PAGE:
One of the trickiest aspects of investing is knowing which companies to hold for the very long term. The ones that can generate the most wealth for us are the businesses that go from good to great, and from great to outstanding.
However, holding on to weak businesses over the long term not only prevents compounding, but it also represents an opportunity cost for the investor, as the money could have been deployed more efficiently elsewhere.
Investors who seek growth should look for companies with durable competitive moats, strong products and/or services, and management with the capability to deploy capital to generate high returns for investors. Granted, not many stocks fit this bill, because high growth has a tendency to lead to cash burnout for many companies if not managed properly. An organization that grows significantly larger over the years may also lose its focus and go astray, resulting in capital destruction rather than growth.
After filtering through a long list of companies, here are two stocks that, if held over the last 40 years, would have turned your $1,000 into a cool $500,000.
At first glance, Apple (AAPL 1.62%) does not seem like an ideal candidate for massive compounding. After all, technology companies that manufacture hardware and produce computer software programs are a dime a dozen, and the industry itself is notoriously fickle and fast-changing, leading to quick obsolescence for many emerging technologies.
Apple went public back on Dec. 12, 1980, and traded at a price of around $0.51 (split-adjusted) back then. If you had held it all the way until today, you would have multiplied your money by around 520 times, and this is excluding any dividends that you would have collected in the last 40 years.
Apple was founded in 1976, and originally started off manufacturing computers known as Mcintoshes back in the 80s. It was also one of the first few companies to introduce a graphical user interface at a time when computers were mainly text-based. Over the years, it evolved its hardware from Mcintosh personal computers to the iMac, which boosted sales significantly.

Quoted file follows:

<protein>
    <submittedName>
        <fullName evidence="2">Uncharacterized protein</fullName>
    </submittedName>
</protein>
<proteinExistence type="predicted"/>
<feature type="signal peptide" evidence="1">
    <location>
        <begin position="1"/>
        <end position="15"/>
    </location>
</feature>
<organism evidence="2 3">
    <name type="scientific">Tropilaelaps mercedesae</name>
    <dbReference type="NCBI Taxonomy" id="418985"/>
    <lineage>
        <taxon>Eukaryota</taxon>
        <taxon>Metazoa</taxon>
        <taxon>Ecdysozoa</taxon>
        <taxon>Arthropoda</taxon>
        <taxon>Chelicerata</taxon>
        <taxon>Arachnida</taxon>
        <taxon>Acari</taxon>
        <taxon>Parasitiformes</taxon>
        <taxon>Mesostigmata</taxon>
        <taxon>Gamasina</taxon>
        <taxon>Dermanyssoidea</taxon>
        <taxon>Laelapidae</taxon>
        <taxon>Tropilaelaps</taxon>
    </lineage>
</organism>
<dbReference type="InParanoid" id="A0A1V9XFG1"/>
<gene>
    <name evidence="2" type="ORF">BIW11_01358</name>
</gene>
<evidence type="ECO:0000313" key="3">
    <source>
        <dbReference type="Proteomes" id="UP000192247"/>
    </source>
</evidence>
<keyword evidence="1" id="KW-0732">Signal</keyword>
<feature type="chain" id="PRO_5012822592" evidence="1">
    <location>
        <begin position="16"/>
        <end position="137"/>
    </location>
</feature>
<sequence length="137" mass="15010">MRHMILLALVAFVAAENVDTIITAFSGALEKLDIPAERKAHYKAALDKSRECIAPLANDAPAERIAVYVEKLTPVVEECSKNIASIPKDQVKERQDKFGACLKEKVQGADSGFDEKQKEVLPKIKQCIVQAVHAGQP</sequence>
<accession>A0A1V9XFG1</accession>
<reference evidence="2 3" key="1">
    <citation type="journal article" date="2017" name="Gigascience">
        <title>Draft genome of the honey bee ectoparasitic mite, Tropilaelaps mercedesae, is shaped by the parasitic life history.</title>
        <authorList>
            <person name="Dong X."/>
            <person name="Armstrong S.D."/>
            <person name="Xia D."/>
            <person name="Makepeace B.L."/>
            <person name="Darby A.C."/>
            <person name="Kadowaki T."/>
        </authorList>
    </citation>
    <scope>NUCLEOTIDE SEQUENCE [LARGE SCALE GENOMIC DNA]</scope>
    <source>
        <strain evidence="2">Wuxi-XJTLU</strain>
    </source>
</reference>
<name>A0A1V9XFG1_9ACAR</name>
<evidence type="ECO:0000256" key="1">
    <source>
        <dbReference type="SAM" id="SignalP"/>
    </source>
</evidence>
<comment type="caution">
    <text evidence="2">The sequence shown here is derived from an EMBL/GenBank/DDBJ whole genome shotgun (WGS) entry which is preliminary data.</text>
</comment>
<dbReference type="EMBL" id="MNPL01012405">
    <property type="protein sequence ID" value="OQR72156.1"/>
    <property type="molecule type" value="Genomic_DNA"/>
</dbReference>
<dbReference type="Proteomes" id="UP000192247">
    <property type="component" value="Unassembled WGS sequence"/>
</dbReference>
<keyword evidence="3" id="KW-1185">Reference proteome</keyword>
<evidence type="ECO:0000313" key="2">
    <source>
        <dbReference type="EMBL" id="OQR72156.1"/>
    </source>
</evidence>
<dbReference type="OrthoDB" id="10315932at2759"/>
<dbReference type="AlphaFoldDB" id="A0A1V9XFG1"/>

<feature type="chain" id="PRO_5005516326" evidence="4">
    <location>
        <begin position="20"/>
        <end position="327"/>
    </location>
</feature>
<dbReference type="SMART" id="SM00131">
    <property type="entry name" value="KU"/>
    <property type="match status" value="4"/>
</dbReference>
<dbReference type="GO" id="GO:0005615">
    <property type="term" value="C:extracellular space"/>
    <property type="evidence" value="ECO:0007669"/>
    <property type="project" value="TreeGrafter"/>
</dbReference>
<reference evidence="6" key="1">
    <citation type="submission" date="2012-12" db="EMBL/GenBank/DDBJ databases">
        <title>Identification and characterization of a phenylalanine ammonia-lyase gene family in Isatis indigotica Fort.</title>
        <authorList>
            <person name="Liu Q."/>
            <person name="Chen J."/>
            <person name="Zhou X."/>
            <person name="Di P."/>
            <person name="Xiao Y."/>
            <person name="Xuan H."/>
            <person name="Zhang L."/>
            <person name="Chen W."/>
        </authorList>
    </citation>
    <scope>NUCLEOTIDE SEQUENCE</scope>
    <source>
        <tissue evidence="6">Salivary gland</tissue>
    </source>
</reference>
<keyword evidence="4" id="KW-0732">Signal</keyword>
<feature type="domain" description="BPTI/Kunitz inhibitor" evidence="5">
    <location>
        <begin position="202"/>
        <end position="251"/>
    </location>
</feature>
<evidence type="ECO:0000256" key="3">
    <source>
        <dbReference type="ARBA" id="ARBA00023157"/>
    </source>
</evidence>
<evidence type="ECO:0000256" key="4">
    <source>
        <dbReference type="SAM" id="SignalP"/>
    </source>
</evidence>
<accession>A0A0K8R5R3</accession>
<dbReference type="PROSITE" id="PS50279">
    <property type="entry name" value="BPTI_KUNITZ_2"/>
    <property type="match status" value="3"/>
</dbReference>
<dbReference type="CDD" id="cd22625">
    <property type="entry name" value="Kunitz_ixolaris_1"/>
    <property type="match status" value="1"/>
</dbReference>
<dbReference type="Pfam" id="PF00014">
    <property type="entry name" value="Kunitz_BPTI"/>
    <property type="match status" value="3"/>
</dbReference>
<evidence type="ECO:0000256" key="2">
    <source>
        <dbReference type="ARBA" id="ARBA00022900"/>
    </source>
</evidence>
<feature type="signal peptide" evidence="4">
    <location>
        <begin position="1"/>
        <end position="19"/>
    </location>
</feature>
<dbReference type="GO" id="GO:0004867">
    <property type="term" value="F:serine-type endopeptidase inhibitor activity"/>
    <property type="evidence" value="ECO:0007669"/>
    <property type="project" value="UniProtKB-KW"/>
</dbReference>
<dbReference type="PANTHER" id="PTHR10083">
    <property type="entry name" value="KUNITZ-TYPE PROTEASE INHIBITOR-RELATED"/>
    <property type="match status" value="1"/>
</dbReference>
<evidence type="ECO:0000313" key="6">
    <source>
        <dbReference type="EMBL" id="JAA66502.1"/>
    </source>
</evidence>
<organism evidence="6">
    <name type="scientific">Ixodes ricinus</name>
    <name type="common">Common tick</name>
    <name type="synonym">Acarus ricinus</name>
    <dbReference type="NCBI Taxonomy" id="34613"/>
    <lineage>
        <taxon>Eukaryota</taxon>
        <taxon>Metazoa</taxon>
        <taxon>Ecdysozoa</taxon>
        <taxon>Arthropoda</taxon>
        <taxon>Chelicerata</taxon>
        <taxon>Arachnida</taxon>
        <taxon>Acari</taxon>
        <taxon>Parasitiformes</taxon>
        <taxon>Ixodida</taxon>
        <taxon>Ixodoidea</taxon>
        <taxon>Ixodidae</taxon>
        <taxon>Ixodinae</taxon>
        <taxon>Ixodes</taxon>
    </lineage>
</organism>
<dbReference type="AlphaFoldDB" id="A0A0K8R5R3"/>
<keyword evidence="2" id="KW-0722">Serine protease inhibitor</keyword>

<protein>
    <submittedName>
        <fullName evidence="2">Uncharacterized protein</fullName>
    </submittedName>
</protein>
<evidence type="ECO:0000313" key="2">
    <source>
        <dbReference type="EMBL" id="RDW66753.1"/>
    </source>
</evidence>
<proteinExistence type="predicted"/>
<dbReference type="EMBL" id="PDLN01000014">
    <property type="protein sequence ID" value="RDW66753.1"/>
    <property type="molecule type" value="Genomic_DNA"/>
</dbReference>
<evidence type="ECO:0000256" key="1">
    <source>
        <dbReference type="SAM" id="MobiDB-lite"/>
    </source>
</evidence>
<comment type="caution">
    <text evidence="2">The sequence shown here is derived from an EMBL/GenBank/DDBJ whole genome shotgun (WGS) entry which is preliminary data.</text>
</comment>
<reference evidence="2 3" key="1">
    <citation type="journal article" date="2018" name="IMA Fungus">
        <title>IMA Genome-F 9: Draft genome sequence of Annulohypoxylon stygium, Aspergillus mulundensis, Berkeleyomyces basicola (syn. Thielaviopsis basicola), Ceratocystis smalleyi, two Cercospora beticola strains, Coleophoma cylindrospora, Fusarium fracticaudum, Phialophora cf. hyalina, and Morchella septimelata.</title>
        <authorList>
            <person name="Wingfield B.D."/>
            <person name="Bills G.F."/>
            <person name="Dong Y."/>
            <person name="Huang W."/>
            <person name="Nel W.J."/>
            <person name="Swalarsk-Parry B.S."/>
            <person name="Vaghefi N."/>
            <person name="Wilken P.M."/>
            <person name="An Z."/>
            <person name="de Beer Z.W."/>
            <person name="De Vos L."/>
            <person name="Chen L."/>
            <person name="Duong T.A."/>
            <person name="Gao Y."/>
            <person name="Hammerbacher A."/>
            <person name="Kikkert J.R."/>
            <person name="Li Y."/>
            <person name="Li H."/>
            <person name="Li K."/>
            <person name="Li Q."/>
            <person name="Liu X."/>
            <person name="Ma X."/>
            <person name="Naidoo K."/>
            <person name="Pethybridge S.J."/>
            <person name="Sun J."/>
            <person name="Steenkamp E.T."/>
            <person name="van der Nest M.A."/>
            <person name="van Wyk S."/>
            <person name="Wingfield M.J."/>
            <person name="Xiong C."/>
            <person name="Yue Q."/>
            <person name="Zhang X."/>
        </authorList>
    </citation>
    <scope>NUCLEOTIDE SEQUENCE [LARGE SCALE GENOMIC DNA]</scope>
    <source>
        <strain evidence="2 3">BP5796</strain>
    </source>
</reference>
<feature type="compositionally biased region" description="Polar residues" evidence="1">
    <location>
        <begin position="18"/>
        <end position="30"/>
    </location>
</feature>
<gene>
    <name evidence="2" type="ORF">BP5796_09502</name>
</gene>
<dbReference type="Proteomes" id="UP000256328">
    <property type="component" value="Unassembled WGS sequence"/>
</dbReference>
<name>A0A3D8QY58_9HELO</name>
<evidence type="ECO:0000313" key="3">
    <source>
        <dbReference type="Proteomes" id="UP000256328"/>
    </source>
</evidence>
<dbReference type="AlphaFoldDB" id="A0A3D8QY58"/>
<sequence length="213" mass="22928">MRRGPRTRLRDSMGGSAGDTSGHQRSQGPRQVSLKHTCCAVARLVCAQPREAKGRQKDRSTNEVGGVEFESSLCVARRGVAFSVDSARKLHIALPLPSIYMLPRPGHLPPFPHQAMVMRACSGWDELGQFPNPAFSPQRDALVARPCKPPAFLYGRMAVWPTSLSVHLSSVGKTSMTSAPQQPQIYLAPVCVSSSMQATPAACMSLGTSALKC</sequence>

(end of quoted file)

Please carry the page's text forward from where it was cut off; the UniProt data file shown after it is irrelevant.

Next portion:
It wasn't until 2007 that the iconic iPhone was launched to critical acclaim and financial success. The iPhone and accompanying iTunes Store have been massively successful to date, but it would not have been easy to hold Apple through thick and thin. The company also nearly went bankrupt in 1997, but was saved by arch-rival Microsoft (MSFT 1.07%) with a $150 million injection.
Today, Apple continues to break new records with a variety of innovative products (such as wearables) and services. The company has grown into a massive juggernaut and is still continuing to grow despite being valued at an eye-popping $1.3 trillion.
Nike (NKE -1.00%) should be more than a familiar name by now, with its "swoosh" logo emblazoned on the shoes worn by many top athletes around the world. The sports apparel and footwear giant had humble beginnings as a small shoe company founded by Philip Knight in 1964, but has now grown into a huge, $115 billion business.
Nike's IPO was just 10 days before Apple's -- on Dec. 2, 1980. On Dec. 5, 1980, the stock closed at a split-adjusted price of $0.17. Nike is now trading at around $92, and would have multiplied your wealth by around 540 times if you had held it since day one. That works out to a compound annual growth rate of around 17.5% per annum, excluding dividends.
If you think growth may have fizzled out or slowed down after 39 years, think again. Nike has continued to report steady, consistent growth in both revenue and net income. The company continues to innovate by introducing a new range of footwear for athletes competing in the upcoming Olympic Games in Tokyo, Japan.
It is Nike's innovation and its focus on continuous improvement that provides the company with a valuable and strong competitive moat. Investors who jump on now may still enjoy many more years of double-digit growth, with the company's best years yet to come.